Writing Resources

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Camp Events
Camp Counselors
Non-Novel Resources
Novel Resources

The greatest thing about Camp NaNoWriMo is that you don’t write alone. Whether you’re tackling a first draft or a seventh, a script or a memoir, there are writers who’ve forged similar paths, ready to offer their help.

Check out inspiration, advice, and encouragement from these trailblazing authors as you set out to discover your creativity.

Have questions about using the Camp site? See our FAQs.



To see what time an event starts in your time zone, click into the event, then click “copy to my calendar”.


Camp Counselors

Each Camp session, we’re joined by published authors who act as “counselors” in your Camp Messages inbox and on our blog. This April, they’ll be dispensing words of wisdom, advice, and encouragement to all our NaNo Campers:

Your Current Camp Counselor:

Your first Camp Counselor will take up their post on Monday, April 2! Join our Camp Counselors for a #CampNaNoAdvice Tweet Chat on Thursday, April 5, at 9 AM PDT (Your Time Zone).


April 2018 Camp Counselors

Helen HoangHelen Hoang is that shy person who never talks. Until she does. And the worst things fly out of her mouth. She read her first romance novel in eighth grade and has been addicted ever since. In 2016, she was diagnosed with Autism Spectrum Disorder in line with what was previously known as Asperger’s Syndrome. Her journey inspired The Kiss Quotient, which releases in June 2018. She lives in San Diego, California with her husband, two kids, and pet fish.


Taran MatharuTaran Matharu is a New York Times bestselling author. He was born in London in 1990 and began his first book at 9 years old.

Taran wrote the Summoner series during NaNoWriMo in November 2013, at the age of 22. Updating the story daily on Wattpad.com, its popularity dramatically increased, reaching over 3 million reads in less than six months, and becoming published as a bestselling series. Since then, the book has been translated into 15 languages around the world.


Sarah RaughleySarah Raughley grew up in Southern Ontario writing stories about freakish little girls with powers because she secretly wanted to be one. She is a huge fangirl of anything from manga to scifi/fantasy TV to Japanese role-playing games, but she will swear up and down at book signings that she was inspired by Jane Austen. On top of being a YA writer, Sarah has a PhD in English, which makes her doctor, so it turns out she didn’t have to go to medical school after all. (Author photo by Melanie Gillis)


Amy SpaldingAmy Spalding grew up in St. Louis, but now lives in the better weather of Los Angeles. She has a B.A. in Advertising & Marketing Communications from Webster University, and an M.A. in Media Studies from The New School. Amy studied longform improv at the Upright Citizens Brigade Theatre.

By day, she manages the digital media team for an indie film advertising agency. By later day and night, Amy writes, performs, and pets as many cats as she can. She is the author of five young adult novels, including her latest, The Summer of Jordi Perez (and the Best Burger in Los Angeles). (Author photo: Robyn Von Swank)


Non-Novel Projects

We encourage a huge variety of writing during each Camp session. Here are guides to just a few of the projects our participants have worked on.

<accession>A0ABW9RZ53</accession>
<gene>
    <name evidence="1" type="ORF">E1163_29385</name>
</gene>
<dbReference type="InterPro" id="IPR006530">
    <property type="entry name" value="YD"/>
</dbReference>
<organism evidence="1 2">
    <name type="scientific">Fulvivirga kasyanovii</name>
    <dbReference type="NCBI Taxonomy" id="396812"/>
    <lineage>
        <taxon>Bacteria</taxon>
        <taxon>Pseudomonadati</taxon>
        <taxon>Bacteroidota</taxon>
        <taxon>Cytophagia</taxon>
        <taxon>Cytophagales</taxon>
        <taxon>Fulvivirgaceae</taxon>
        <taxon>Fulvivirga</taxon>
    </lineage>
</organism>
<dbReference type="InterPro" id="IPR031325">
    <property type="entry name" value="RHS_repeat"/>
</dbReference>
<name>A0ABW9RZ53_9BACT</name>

Editing: A Resource Guide

Epic Poems: How to Tackle Them

Flash Fiction: Why to Write It

Nonfiction: A Resource Guide

Poetry: Why to Write It

Prewriting: How to Tackle It

Scripts: A Resource Guide

Graphic Novels: Writing Tips


See our word-count guidelines for non-novel projects.


Expert Advice

We keep an archive of advice from our Camp Counselors in past years. Click through the questions, or check back for a chance to ask your own!


How do I decide what to write?

What’s better: planning or pantsing?

How much research should I do? (I)

How much research should I do? (II)

How do I create a unique world?

How do I make sure my plot is compelling?

How do I plan out a trilogy?


What needs to be in a first chapter?

How do I make exposition exciting?

How do I develop my setting?

How do I meld genres?


How do I create realistic characters?

How do I come up with good character names?

How do I write a convincing villain?

How do I develop supporting characters?

How do I keep each character’s voice fresh?

How do I avoid writing a “Mary Sue” character?


How do I find the right words for a scene?

How do I balance dialogue, action, and description?

How do I avoid over-description?

How do I use humor in serious scenes?

How do I write good “issue” scenes?


How do I deal with transitions?

Should I write scenes sequentially?

How do I user foreshadowing?

How do I keep the middle of the novel from sagging?

Language and Dialogue

How do I write dialogue that drives my plot?

How do I write a character’s inner dialogue?

How do I avoid cheesy dialogue?

How do I “un-blandify” my writing?

How much “technobabble” is too much?


How do I avoid clichés?

How do I write a non-cliché love triangle?

How do I avoid…

“Letting out a breath”?

Hate-at-first-sight love stories?

Visiting a character’s childhood home?

“Mirror” character descriptions?

Food-based character descriptions?


How do I escalate conflict and wrap up toward an ending?

How do I know when my story is finished?

How do I write a satisfying ending?


How do I start editing my story?

How do I get some distance while editing?

The Writing Life

How do I make myself write?

How do I escape writer’s block?

How do I balance writing and “real life”? (I)

How do I balance writing and “real life”? (II)

How do I stop editing while I write?

Should I let my friends read my work-in-progress?

How do I query an agent?